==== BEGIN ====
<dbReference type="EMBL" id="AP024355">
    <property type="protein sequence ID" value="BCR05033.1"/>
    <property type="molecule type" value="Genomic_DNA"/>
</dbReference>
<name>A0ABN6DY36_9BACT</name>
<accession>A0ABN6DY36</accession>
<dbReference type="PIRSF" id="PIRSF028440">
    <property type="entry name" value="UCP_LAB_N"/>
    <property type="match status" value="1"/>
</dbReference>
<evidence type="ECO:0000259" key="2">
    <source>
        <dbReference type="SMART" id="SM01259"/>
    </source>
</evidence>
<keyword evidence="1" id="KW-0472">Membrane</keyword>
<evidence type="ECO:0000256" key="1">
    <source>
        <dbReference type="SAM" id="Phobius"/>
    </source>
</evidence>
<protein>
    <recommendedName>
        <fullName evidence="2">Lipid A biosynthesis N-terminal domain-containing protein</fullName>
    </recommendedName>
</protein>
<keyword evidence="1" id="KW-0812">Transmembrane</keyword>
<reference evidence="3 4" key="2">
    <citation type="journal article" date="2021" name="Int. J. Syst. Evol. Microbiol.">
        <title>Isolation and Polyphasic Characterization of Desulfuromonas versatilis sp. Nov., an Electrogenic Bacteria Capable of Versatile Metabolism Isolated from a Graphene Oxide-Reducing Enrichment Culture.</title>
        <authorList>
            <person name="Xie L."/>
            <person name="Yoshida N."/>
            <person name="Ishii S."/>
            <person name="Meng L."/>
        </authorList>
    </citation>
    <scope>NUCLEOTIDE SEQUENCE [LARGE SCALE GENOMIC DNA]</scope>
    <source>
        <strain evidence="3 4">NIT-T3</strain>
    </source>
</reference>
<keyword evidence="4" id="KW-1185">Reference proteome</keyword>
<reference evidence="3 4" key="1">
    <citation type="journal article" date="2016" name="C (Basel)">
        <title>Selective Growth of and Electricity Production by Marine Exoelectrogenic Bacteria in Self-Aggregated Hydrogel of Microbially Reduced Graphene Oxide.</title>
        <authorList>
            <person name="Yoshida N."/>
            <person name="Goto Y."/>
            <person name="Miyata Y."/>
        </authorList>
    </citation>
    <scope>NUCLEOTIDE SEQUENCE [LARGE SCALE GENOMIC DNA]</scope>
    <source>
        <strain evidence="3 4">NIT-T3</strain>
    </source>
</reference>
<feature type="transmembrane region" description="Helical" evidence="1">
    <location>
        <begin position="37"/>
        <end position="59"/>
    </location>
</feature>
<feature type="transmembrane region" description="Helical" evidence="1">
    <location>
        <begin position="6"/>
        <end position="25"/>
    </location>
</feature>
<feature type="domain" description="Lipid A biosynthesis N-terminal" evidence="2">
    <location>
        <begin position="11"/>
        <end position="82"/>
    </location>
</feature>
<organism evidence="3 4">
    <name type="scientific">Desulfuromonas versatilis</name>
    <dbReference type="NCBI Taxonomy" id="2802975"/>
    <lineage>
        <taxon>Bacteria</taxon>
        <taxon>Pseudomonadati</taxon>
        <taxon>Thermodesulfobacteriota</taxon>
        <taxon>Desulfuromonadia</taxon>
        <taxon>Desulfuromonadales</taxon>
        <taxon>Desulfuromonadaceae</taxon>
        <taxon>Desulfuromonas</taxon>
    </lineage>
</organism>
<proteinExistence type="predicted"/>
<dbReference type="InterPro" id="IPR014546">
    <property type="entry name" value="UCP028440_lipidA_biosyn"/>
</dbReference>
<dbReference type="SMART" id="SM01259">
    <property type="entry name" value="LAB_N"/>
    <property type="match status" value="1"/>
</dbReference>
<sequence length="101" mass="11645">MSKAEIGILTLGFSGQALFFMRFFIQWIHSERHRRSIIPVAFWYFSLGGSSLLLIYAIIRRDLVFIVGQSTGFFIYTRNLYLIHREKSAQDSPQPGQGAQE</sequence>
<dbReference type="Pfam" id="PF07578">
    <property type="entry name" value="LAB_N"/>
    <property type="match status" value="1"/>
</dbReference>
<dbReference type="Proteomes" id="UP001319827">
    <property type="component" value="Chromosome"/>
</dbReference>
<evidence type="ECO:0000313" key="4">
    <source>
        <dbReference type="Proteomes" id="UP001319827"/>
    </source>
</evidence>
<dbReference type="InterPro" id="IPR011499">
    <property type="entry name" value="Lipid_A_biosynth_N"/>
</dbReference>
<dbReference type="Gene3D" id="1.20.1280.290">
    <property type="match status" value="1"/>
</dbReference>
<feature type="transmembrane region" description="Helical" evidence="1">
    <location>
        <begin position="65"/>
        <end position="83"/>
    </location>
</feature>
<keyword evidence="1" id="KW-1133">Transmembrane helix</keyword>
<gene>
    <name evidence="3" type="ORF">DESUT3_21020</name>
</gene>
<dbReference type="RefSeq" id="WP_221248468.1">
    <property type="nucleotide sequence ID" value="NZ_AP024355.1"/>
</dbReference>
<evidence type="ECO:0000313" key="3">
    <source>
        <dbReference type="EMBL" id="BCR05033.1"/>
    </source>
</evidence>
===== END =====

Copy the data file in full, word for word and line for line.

<dbReference type="EMBL" id="AP024355">
    <property type="protein sequence ID" value="BCR05033.1"/>
    <property type="molecule type" value="Genomic_DNA"/>
</dbReference>
<name>A0ABN6DY36_9BACT</name>
<accession>A0ABN6DY36</accession>
<dbReference type="PIRSF" id="PIRSF028440">
    <property type="entry name" value="UCP_LAB_N"/>
    <property type="match status" value="1"/>
</dbReference>
<evidence type="ECO:0000259" key="2">
    <source>
        <dbReference type="SMART" id="SM01259"/>
    </source>
</evidence>
<keyword evidence="1" id="KW-0472">Membrane</keyword>
<evidence type="ECO:0000256" key="1">
    <source>
        <dbReference type="SAM" id="Phobius"/>
    </source>
</evidence>
<protein>
    <recommendedName>
        <fullName evidence="2">Lipid A biosynthesis N-terminal domain-containing protein</fullName>
    </recommendedName>
</protein>
<keyword evidence="1" id="KW-0812">Transmembrane</keyword>
<reference evidence="3 4" key="2">
    <citation type="journal article" date="2021" name="Int. J. Syst. Evol. Microbiol.">
        <title>Isolation and Polyphasic Characterization of Desulfuromonas versatilis sp. Nov., an Electrogenic Bacteria Capable of Versatile Metabolism Isolated from a Graphene Oxide-Reducing Enrichment Culture.</title>
        <authorList>
            <person name="Xie L."/>
            <person name="Yoshida N."/>
            <person name="Ishii S."/>
            <person name="Meng L."/>
        </authorList>
    </citation>
    <scope>NUCLEOTIDE SEQUENCE [LARGE SCALE GENOMIC DNA]</scope>
    <source>
        <strain evidence="3 4">NIT-T3</strain>
    </source>
</reference>
<keyword evidence="4" id="KW-1185">Reference proteome</keyword>
<reference evidence="3 4" key="1">
    <citation type="journal article" date="2016" name="C (Basel)">
        <title>Selective Growth of and Electricity Production by Marine Exoelectrogenic Bacteria in Self-Aggregated Hydrogel of Microbially Reduced Graphene Oxide.</title>
        <authorList>
            <person name="Yoshida N."/>
            <person name="Goto Y."/>
            <person name="Miyata Y."/>
        </authorList>
    </citation>
    <scope>NUCLEOTIDE SEQUENCE [LARGE SCALE GENOMIC DNA]</scope>
    <source>
        <strain evidence="3 4">NIT-T3</strain>
    </source>
</reference>
<feature type="transmembrane region" description="Helical" evidence="1">
    <location>
        <begin position="37"/>
        <end position="59"/>
    </location>
</feature>
<feature type="transmembrane region" description="Helical" evidence="1">
    <location>
        <begin position="6"/>
        <end position="25"/>
    </location>
</feature>
<feature type="domain" description="Lipid A biosynthesis N-terminal" evidence="2">
    <location>
        <begin position="11"/>
        <end position="82"/>
    </location>
</feature>
<organism evidence="3 4">
    <name type="scientific">Desulfuromonas versatilis</name>
    <dbReference type="NCBI Taxonomy" id="2802975"/>
    <lineage>
        <taxon>Bacteria</taxon>
        <taxon>Pseudomonadati</taxon>
        <taxon>Thermodesulfobacteriota</taxon>
        <taxon>Desulfuromonadia</taxon>
        <taxon>Desulfuromonadales</taxon>
        <taxon>Desulfuromonadaceae</taxon>
        <taxon>Desulfuromonas</taxon>
    </lineage>
</organism>
<proteinExistence type="predicted"/>
<dbReference type="InterPro" id="IPR014546">
    <property type="entry name" value="UCP028440_lipidA_biosyn"/>
</dbReference>
<dbReference type="SMART" id="SM01259">
    <property type="entry name" value="LAB_N"/>
    <property type="match status" value="1"/>
</dbReference>
<sequence length="101" mass="11645">MSKAEIGILTLGFSGQALFFMRFFIQWIHSERHRRSIIPVAFWYFSLGGSSLLLIYAIIRRDLVFIVGQSTGFFIYTRNLYLIHREKSAQDSPQPGQGAQE</sequence>
<dbReference type="Pfam" id="PF07578">
    <property type="entry name" value="LAB_N"/>
    <property type="match status" value="1"/>
</dbReference>
<dbReference type="Proteomes" id="UP001319827">
    <property type="component" value="Chromosome"/>
</dbReference>
<evidence type="ECO:0000313" key="4">
    <source>
        <dbReference type="Proteomes" id="UP001319827"/>
    </source>
</evidence>
<dbReference type="InterPro" id="IPR011499">
    <property type="entry name" value="Lipid_A_biosynth_N"/>
</dbReference>
<dbReference type="Gene3D" id="1.20.1280.290">
    <property type="match status" value="1"/>
</dbReference>
<feature type="transmembrane region" description="Helical" evidence="1">
    <location>
        <begin position="65"/>
        <end position="83"/>
    </location>
</feature>
<keyword evidence="1" id="KW-1133">Transmembrane helix</keyword>
<gene>
    <name evidence="3" type="ORF">DESUT3_21020</name>
</gene>
<dbReference type="RefSeq" id="WP_221248468.1">
    <property type="nucleotide sequence ID" value="NZ_AP024355.1"/>
</dbReference>
<evidence type="ECO:0000313" key="3">
    <source>
        <dbReference type="EMBL" id="BCR05033.1"/>
    </source>
</evidence>